I think you could bring up a fork with KDE, they have the labor pool to maintain it. Did they ever discuss this?

Depends on the size of your change. A small patch is more likely to be carried downstream than a bigger change. But if you’re in a position to make bigger changes you might also be in a position to maintain a bigger fork.

I have a vague recollection that this was considered. A quick search gives me very little info:

Maybe I should ask at the source.

I think a serious discussion about a Qt fork could go well with KDE. This is actually a case where I think there does exist a sizable labor pool ready to take on a fork, without having to build it from scratch.

Signal Messenger is another large project that requires a CLA, featuring this clause:

  1. Grant of Copyright License. Subject to the terms and conditions of this Agreement, You hereby grant to Open Whisper Systems and to recipients of software distributed by Signal Messenger a perpetual, worldwide, non-exclusive, no-charge, royalty-free, irrevocable copyright license to reproduce, prepare derivative works of, publicly display, publicly perform, and distribute Your Contributions and such derivative works, as well as the right to sublicense and have sublicensed all of the foregoing rights, through multiple tiers of sublicensees, provided that in all cases, Signal Messenger will make Your Contributions available under an OSI-approved open source license.

Some projects to add to the list:

  • Audacity
  • Synapse (the Matrix server implementation)

(also Aseprite, which used to be GPLv2, but they eventually used the CLA power to become proprietary)

Audacity was forked:

That’s true, although Audacity still exists and is GPL afaik.

Aesprite was also forked: GitHub - LibreSprite/LibreSprite: Animated sprite editor & pixel art tool -- Fork of the last GPLv2 commit of Aseprite

I know, that’s where I got the commit link from. Libresprite is very based :smiley:

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The Unicode Consortium also requires a CLA for contributing to their libraries:

Canonical recently added a CLA to LXD. I imagine there’s other canonical projects with the same.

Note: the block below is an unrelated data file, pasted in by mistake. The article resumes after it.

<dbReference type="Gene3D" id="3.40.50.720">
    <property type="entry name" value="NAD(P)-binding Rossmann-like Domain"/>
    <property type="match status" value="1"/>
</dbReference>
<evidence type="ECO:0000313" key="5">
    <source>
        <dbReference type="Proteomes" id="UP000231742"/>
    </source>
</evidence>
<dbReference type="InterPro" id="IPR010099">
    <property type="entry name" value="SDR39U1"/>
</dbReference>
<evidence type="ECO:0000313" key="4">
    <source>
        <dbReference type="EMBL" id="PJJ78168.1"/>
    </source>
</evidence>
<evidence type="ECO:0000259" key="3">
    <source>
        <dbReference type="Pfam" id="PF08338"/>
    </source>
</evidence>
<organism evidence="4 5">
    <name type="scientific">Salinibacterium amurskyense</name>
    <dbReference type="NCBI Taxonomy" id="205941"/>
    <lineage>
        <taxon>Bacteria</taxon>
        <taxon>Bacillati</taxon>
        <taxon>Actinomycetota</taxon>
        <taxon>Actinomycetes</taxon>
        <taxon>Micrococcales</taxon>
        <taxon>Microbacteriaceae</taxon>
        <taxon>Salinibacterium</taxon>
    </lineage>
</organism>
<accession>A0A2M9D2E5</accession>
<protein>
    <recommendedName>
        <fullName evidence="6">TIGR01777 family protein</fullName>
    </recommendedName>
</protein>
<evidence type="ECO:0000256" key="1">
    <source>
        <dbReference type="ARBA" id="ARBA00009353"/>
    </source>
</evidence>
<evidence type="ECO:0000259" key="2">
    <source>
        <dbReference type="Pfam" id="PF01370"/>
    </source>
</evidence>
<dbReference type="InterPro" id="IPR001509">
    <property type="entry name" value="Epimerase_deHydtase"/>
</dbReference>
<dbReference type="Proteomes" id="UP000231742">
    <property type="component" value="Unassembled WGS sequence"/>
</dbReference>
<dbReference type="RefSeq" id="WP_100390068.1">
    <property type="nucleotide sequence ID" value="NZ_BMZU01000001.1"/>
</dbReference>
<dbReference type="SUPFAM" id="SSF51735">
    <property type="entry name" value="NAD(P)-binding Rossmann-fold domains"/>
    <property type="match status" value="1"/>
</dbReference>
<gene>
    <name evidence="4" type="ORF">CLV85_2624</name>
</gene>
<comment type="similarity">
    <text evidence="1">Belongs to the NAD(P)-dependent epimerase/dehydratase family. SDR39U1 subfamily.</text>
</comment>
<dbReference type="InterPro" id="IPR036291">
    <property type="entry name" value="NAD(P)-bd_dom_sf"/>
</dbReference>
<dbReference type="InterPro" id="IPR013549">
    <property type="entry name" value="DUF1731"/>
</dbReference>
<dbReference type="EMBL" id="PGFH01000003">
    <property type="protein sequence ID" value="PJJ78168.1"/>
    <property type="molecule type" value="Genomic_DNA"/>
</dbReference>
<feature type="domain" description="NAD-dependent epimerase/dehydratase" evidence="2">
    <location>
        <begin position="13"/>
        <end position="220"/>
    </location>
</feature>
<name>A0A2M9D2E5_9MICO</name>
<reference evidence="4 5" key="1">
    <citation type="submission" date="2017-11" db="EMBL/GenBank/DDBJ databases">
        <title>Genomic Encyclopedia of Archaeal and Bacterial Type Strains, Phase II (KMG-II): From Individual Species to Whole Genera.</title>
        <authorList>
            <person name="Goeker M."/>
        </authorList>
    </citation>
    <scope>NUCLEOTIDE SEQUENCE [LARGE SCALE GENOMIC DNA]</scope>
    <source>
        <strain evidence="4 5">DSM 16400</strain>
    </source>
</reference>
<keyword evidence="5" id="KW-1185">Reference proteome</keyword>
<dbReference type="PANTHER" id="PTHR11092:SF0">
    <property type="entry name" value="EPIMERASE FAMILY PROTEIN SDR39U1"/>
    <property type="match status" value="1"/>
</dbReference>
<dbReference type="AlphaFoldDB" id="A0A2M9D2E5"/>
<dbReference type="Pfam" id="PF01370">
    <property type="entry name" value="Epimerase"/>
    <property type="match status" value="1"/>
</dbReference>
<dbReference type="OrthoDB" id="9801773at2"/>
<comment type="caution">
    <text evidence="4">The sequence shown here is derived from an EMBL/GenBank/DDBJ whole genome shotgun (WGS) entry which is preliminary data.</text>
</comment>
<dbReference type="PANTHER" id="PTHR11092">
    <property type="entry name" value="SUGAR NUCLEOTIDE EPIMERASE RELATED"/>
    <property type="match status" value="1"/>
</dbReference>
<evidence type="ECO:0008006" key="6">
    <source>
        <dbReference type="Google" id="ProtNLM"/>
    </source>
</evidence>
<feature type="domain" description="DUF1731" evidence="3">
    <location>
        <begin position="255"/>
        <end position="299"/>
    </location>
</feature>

I find their wording a bit sneaky:

All contributors must sign the Canonical contributor license agreement, which gives Canonical permission to use the contributions. The author of a change remains the copyright holder of their code (no copyright assignment).

and then similar on their legal/contributors page:

It’s the easiest way for you to give us permission to use your contributions. In effect, you’re giving us a licence, but you still own the copyright — so you retain the right to modify your code and use it in other projects.

They make it sound like this is simply required for use, but the actual CLA text is a few pages and far more widespread, including:

(2.1,b) To the maximum extent permitted by the relevant law, You grant to Us a perpetual, worldwide, non-exclusive, transferable, royalty-free, irrevocable license under the Copyright covering the Contribution, with the right to sublicense such rights through multiple tiers of sublicensees, to reproduce, modify, display, perform and
distribute the Contribution as part of the Material; […]


(2.3) Based on the grant of rights in Sections 2.1 and 2.2, if We include Your Contribution in a Material, We may license the Contribution under any license, including copyleft, permissive, commercial, or proprietary licenses. […]

Their CLA FAQ makes not mention of possible re-licensing.
Some additional context and license info by Stéphane Graber here.

Wow, that’s fucking disgusting. That’s one of the most misleading ones I’ve seen.

their enforcement of that is unclear to me, btw. the signal-desktop repository has a CI-like check for your commiter e-mail address, but i’ve contributed to their fork of the boring-sys crate (MIT), and tried contributing to libsignal (AGPL-3.0-only!) and their fork of webrtc (BSD-3-Clause) - these PRs were closed, but for completely different reasons, and the CLA wasn’t checked at all in that process. i haven’t signed that CLA as an especially abusive one, since they require providing a physical address and a phone number

Incus is worth mentioning here: Linux Containers - Incus - Introduction

There’s Gitea, who require listing “The Gitea Authors” as copyright holder, effectively requiring copyright assignment. (Forgejo does not require such a thing, and is a hard fork of Gitea.)

WriteFreely, AGPL-3.0 (only? later?) with CLA.

Deno (MIT), a JS runtime, has one:

You hereby grant, and agree to grant, to Deno Land a non-exclusive, perpetual, irrevocable, worldwide, fully-paid, royalty-free, transferable copyright license to reproduce, prepare derivative works of, publicly display, publicly perform, and distribute your Contributions and such derivative works, with the right to sublicense the foregoing rights through multiple tiers of sublicensees.